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Clear it with SidneyHow our blog got its name >

 
Notes on journalism for the common good
by Lindsay Beyerstein

How our blog got its name

Sidney Hillman was a powerful national figure during the Great Depression, a key supporter of the New Deal, and a close ally of President Franklin D. Roosevelt.

When the rumor spread that President Roosevelt ordered his party leaders to “clear it with Sidney” before announcing Harry S. Truman as his 1944 running mate, conservative critics turned on the phrase, trumpeting it as proof that the president was under the thumb of “Big Labor.”

Over the years, the phrase lost its sting and became a testament to Hillman's influence.

It's hard to imagine a labor leader wielding that kind clout today, but we like the idea—and we hope Sidney would give thumbs up to our blog.

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General McChrystal: American "Hero"

                                     

                                                 General Stanley A. McChrystal 

  Above the Fold

   The next time John McCain or David Gregory or some other Washington sage demands to know why President Obama hasn’t already acceded to General Stanley A. McChrystal’s demand that we immediately send 40,000 additional troops to the bottomless cesspool known as Afghanistan, (just imagine: A Commander-in-Chief who thinks that generals are supposed to work for him, rather than the other way around) consider these facts:

* McChrystal was a personal favorite of George Bush, Donald Rumsfeld and Dick Cheney;

* Investigative reporter Seymour Hersh says that McChrystal ran what Hersh called Cheney’s personal "executive assassination wing";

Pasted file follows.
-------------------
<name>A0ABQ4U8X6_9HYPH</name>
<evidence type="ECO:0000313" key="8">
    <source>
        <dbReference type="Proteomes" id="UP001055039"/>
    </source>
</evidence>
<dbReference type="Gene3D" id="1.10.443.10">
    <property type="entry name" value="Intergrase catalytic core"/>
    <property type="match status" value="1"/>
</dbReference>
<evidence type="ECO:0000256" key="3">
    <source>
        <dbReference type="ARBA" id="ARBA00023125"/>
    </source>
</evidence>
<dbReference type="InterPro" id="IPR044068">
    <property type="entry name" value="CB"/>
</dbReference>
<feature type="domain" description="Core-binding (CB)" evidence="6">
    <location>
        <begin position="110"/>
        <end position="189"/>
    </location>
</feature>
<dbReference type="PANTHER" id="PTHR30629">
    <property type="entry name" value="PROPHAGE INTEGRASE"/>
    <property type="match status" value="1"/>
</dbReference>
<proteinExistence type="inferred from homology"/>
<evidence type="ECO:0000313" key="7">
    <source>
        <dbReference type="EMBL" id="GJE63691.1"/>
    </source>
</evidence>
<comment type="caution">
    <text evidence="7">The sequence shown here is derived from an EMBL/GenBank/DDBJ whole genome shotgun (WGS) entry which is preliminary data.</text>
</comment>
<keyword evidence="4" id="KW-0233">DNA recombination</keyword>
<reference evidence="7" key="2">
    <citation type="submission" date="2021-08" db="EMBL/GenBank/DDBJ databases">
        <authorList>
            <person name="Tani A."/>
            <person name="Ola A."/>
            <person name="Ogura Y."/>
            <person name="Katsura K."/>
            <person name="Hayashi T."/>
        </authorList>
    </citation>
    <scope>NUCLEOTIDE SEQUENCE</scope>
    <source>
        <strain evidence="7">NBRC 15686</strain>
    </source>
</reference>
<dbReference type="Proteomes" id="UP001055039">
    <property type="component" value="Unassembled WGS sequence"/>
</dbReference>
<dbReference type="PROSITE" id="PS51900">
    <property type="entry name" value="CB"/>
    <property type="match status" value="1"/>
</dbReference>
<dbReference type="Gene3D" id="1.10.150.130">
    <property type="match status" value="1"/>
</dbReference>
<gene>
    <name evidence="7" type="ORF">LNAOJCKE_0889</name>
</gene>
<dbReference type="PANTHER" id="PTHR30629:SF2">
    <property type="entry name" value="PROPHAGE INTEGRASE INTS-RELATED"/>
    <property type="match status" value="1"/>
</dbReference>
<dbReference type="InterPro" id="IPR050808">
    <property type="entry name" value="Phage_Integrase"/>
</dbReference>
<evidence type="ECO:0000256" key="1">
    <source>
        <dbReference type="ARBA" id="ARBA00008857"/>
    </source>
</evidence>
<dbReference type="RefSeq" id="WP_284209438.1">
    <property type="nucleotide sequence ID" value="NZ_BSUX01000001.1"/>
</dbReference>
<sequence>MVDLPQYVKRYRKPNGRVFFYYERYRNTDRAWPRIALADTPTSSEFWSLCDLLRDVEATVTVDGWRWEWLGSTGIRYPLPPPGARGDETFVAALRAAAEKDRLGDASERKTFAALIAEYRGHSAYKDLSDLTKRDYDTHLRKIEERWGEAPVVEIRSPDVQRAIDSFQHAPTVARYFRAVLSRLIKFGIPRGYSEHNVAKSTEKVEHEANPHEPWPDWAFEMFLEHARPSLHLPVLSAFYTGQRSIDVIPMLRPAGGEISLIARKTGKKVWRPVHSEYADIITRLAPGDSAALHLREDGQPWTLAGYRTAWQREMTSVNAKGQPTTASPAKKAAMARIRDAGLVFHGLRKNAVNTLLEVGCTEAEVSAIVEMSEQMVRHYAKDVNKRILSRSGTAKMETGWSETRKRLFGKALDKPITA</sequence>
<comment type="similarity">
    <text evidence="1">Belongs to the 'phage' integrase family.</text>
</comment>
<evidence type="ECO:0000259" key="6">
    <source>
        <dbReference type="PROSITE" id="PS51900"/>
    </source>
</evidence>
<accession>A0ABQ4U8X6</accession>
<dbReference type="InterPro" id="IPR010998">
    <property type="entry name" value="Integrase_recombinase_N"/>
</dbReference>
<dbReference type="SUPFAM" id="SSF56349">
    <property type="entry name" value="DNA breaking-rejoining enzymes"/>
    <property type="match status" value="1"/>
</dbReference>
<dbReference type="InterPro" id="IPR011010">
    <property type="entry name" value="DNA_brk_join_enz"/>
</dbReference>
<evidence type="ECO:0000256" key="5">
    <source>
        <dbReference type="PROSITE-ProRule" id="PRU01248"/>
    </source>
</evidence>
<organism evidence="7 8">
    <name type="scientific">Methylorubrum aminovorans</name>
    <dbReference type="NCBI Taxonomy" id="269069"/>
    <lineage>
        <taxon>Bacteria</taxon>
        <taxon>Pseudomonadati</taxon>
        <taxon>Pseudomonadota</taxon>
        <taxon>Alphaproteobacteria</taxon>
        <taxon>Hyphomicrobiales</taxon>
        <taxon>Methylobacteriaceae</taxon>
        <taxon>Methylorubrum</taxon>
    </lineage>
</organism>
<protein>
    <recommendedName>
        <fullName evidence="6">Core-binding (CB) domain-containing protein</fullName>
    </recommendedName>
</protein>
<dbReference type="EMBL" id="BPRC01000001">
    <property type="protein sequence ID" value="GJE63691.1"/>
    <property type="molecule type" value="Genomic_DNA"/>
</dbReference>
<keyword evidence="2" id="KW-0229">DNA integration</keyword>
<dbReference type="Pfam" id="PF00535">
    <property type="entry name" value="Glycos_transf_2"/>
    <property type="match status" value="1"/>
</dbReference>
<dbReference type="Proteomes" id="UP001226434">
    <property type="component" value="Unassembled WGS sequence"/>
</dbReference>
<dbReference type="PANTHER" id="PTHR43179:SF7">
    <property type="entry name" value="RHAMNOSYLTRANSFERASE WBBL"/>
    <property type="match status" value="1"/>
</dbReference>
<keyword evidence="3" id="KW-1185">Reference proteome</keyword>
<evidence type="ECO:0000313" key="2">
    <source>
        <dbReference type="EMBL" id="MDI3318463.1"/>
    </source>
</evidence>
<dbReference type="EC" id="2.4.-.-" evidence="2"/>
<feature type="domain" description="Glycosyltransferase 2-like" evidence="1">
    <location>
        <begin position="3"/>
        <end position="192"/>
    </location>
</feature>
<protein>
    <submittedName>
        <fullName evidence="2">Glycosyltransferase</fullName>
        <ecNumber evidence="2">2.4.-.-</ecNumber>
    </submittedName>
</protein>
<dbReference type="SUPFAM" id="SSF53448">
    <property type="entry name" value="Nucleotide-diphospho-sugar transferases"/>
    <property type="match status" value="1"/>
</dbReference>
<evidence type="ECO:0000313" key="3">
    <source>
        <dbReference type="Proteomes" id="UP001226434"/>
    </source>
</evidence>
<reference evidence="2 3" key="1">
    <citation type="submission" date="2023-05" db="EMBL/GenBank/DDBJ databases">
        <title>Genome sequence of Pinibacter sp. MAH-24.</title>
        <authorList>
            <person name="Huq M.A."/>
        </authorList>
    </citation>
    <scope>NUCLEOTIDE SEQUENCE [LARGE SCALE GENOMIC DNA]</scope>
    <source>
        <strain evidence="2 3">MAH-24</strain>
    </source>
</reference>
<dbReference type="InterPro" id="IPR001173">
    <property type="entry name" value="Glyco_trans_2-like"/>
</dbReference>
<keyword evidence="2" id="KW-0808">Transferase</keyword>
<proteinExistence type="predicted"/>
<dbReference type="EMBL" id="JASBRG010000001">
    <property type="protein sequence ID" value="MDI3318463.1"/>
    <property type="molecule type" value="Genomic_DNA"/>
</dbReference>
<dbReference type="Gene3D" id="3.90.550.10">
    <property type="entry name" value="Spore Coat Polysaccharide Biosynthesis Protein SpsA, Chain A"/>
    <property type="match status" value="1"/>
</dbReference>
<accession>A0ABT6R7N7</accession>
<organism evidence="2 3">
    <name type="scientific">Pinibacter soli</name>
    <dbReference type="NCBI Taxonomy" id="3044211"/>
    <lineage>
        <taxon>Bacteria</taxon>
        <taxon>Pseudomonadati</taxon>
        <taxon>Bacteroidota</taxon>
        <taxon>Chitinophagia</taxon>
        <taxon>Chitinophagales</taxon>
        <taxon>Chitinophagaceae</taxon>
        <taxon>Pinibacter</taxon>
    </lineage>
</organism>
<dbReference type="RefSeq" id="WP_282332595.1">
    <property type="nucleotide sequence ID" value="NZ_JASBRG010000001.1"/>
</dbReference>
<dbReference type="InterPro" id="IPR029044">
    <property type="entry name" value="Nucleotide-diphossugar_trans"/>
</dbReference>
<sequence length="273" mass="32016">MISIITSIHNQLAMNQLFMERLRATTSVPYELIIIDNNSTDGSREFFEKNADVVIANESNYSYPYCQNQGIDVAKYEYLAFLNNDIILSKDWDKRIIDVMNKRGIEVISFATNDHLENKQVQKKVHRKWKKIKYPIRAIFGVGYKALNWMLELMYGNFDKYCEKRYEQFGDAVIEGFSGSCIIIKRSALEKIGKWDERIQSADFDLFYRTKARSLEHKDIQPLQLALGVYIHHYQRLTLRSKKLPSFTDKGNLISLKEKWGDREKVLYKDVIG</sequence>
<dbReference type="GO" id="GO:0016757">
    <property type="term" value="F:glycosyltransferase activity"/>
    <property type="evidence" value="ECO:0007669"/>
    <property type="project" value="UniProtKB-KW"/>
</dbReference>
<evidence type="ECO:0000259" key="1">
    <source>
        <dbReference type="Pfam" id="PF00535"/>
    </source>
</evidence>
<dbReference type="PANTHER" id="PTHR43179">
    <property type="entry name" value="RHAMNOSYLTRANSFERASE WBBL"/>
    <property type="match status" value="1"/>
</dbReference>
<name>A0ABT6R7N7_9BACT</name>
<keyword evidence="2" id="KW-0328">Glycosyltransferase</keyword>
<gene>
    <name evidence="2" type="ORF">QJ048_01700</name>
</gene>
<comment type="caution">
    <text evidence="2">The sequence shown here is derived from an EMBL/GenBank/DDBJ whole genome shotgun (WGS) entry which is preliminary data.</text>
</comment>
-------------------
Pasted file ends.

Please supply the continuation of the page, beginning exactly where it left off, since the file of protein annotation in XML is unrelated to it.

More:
*Newsweek reported in 2006 that "Rumsfeld is especially enamored of McChrystal's ‘direct action’ forces or so-called SMUs--Special Mission Units--whose job is to kill or capture bad guys...But critics say the Pentagon is short-shrifting the 'hearts and minds' side of Special Operations that is critical to counterinsurgency--like training foreign armies and engaging with locals."

* A former interrogator at an American-run prison outside Baghdad called Nama, (soldiers said that stood for Nasty Ass Military Area), told a reporter for Esquire  that all of the officers there went by first names only, and that prisoners were repeatedly beaten, and exposed to all of the torture techniques that the Bush administration pretended were only administered by "rogue soldiers."

*The Colonel the interrogator worked for at Nama promised him that the Red Cross would never visit the facility. The Colonel was certain of that because "He had this directly from General McChrystal."

* The same interrogator said that the Colonel was fully aware of all of the abuses taking place on the base. Asked by an investigator from Human Rights Watch where the Colonel’s orders were coming from, the interrogator said, "I believe it was a two-star general. I believe his name was General McChrystal. I saw him there a couple of times."